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{ 5 comments… add one }
  • Ed Qualls December 9, 2015, 8:11 am

    I have a white Chug that is amazingly loving—and (contrary to Pug-tendency) housebroken! (Use excitement and praise: celebrate when they get it right, and they won’t forget!) Two caveats. 1. Get their teeth cleaned and checked—often and regularly. (This actually applies to all breeds, but especially smaller ones, so find a vet with animal-dentistry credentials.) He suffered two cracked, dead molars, which had to be pulled. After these were fixed, he would sit on my lap, press his head against my chest and look up at me with what can only be described as gratitude. (Per my vet, cracked molars are [more] common among small breeds/dogs.) 2. Chugs can have collapsible tracheas, so be very careful when choosing restraints: get a non-choking (chest) halter, and don’t EVER use a collar for restraint! (Warn your groomer, too.)

    • VetDepot December 9, 2015, 8:36 am

      Awesome advice, thank you! Yes, you’re so right about smaller dogs needing to get their teeth cleaned regularly and pulled if they are becoming a problem. In my experience with shelter animals, rescue animals, and my own animals, bad teeth (especially in small dogs) goes hand in hand with congestive heart failure or other heart issues. It’s sad because many dogs – especially senior ones – at the shelter appear to have never had their teeth cleaned ever in their life. Very frustrating and horrible! What method do you use to clean their teeth? Do you get it done professionally or do you do it yourself? Thanks for your input! 🙂

  • MTW December 9, 2015, 7:52 pm

    Very irresponsible column.The creation of these fake breeds is a deplorable money making scheme. These so-called breeders know nothing of genetic disorders and chose their stock based on breed only. Instead of creating “hybrid vigor”. you can get the worst genetic traits of both breeds, Responsible breeders of purebred dogs select the finest stock,aim to improve the breed with each breeding, screen for and do their best to eliminate medical problems from their lines AND take,ideally, responsibility for the dog for it’s entire life. Dog shows don’t exist to select cute dogs,but the finest specimens of each breed to help ensure that the best dogs get recognized . Look at the shelters and see how many mies ike this are there. Often these cute breeds are impulse buys..and they cost way more than a purebred dog whose breeder will make sure the dog is the best choice for you and your lifestyle.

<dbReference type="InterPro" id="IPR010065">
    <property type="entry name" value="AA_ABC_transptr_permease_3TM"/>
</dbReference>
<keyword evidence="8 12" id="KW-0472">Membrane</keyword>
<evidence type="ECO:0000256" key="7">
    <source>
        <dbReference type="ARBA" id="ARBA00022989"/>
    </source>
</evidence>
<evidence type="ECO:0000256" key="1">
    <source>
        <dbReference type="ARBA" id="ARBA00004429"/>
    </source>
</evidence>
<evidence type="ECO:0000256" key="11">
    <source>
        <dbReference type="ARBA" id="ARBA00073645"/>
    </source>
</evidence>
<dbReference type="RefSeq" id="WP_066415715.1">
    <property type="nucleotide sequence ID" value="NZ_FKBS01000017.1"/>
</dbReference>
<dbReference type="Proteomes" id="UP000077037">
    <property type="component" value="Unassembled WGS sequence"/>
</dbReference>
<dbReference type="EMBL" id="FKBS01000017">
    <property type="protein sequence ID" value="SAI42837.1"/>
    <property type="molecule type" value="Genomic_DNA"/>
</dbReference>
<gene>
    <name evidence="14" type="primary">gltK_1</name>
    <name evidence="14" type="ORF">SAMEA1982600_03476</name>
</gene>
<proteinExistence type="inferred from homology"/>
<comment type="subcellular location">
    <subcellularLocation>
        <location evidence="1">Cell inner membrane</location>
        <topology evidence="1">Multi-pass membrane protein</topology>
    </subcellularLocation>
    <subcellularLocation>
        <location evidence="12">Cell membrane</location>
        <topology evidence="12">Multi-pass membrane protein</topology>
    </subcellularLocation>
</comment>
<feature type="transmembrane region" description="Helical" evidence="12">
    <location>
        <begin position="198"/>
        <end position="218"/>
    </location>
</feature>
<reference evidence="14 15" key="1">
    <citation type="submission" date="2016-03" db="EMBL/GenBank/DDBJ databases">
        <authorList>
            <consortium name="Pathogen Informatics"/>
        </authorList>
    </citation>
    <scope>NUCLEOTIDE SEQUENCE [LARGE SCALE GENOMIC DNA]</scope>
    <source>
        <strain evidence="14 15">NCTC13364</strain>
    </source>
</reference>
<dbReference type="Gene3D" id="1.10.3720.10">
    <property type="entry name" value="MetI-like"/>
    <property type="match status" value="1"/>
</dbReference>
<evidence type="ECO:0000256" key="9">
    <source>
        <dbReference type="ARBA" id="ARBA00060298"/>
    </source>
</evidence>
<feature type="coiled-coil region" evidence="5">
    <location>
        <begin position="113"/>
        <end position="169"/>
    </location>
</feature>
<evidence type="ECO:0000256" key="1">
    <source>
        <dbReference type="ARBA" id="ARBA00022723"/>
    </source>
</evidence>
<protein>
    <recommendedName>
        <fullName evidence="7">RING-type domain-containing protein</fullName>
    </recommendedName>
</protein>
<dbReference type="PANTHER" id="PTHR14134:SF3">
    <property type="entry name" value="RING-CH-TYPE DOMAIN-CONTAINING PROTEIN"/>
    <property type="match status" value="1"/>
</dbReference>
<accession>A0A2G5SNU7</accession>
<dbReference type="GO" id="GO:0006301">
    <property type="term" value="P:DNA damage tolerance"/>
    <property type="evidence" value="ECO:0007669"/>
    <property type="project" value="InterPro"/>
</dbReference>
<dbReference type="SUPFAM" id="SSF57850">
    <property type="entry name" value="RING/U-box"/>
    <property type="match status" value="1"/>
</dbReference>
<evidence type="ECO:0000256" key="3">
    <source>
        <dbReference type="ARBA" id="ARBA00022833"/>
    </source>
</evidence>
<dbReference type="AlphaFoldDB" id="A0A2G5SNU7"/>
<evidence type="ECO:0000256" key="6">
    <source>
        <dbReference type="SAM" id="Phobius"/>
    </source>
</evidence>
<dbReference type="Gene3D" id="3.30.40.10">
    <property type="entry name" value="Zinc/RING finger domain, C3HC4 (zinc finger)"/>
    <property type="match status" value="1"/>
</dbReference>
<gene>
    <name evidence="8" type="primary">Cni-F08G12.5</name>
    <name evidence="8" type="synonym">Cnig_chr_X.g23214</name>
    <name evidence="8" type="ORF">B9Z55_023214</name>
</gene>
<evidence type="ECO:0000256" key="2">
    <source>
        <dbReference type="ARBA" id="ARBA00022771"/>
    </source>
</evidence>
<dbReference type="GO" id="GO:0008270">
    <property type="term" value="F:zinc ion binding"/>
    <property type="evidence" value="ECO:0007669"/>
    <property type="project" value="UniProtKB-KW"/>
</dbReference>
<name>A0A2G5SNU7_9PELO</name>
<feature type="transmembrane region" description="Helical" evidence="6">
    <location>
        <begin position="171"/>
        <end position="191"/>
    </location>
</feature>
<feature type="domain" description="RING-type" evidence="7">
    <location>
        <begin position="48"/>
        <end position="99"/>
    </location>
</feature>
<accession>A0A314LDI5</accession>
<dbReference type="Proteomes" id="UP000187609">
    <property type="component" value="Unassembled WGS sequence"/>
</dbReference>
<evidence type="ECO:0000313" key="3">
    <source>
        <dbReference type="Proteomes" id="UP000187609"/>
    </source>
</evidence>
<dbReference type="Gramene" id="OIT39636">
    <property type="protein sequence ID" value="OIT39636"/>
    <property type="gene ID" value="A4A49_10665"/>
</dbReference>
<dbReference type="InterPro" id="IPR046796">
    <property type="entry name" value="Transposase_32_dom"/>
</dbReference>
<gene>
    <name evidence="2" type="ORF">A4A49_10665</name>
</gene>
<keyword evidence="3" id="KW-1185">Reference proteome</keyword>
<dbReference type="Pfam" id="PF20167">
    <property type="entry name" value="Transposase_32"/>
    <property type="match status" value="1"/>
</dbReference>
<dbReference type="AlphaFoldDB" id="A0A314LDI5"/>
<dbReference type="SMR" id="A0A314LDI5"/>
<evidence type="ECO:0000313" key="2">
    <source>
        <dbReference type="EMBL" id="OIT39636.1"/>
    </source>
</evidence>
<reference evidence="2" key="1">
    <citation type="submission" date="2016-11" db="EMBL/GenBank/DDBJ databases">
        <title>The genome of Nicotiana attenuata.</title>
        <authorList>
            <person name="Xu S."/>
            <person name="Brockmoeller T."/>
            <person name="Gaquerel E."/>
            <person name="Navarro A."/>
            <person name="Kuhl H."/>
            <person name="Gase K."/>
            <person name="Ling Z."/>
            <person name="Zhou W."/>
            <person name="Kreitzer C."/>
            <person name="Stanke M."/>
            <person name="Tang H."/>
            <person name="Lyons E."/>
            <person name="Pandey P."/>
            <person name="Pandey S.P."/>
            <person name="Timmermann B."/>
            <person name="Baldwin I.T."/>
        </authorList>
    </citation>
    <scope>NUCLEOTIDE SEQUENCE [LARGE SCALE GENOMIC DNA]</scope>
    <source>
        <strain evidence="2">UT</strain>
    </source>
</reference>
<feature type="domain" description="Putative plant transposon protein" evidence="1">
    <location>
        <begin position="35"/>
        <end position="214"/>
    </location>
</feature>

• VetDepot December 10, 2015, 8:51 am

      In creating this post, my aim was to not glorify breeding and encourage people to create their own crossbreeds – it was to embrace the types of crossbreeds that are already out there and could perhaps be in the shelter at some point. I definitely share your frustration with irresponsible breeders who want to make money off of creating these “impulse buy” breeds. The reality is that a lot of these “designer dogs” still end up in the shelter anyway, so it is a very real possibility that someone may come across one if they are looking to adopt or rescue. I have volunteered regularly for over a year at a local county shelter, and also have an active role in the rescue scene locally, so I know the types of dogs that come into shelters. While I have never seen any Chugs or Golden Doxies in the shelter, I have seen Corgles, Pitskies, and similarly unusual combinations, such as a Pit Bull Basset Hound, Corgi Jindo mix, many types of Shepherd blends, and others as well. I personally think there should be absolutely NO BREEDING whatsoever, regardless of it being purebred OR a blend, even if it is a responsible breeder who is licensed and experienced. I wish there could be a complete moratorium on breeding until the shelter system isn’t murdering animals every day, but realistically that probably won’t happen.

  • Vickie Foster December 9, 2015, 10:15 pm

    A pit bull dachshund mix lives next door to me. She is cute – she is brindle colored, her ears stand straight up, she has a snout similar to a dachshund and her body size is comparable to the size of a Corgi. She has a delightful personalty.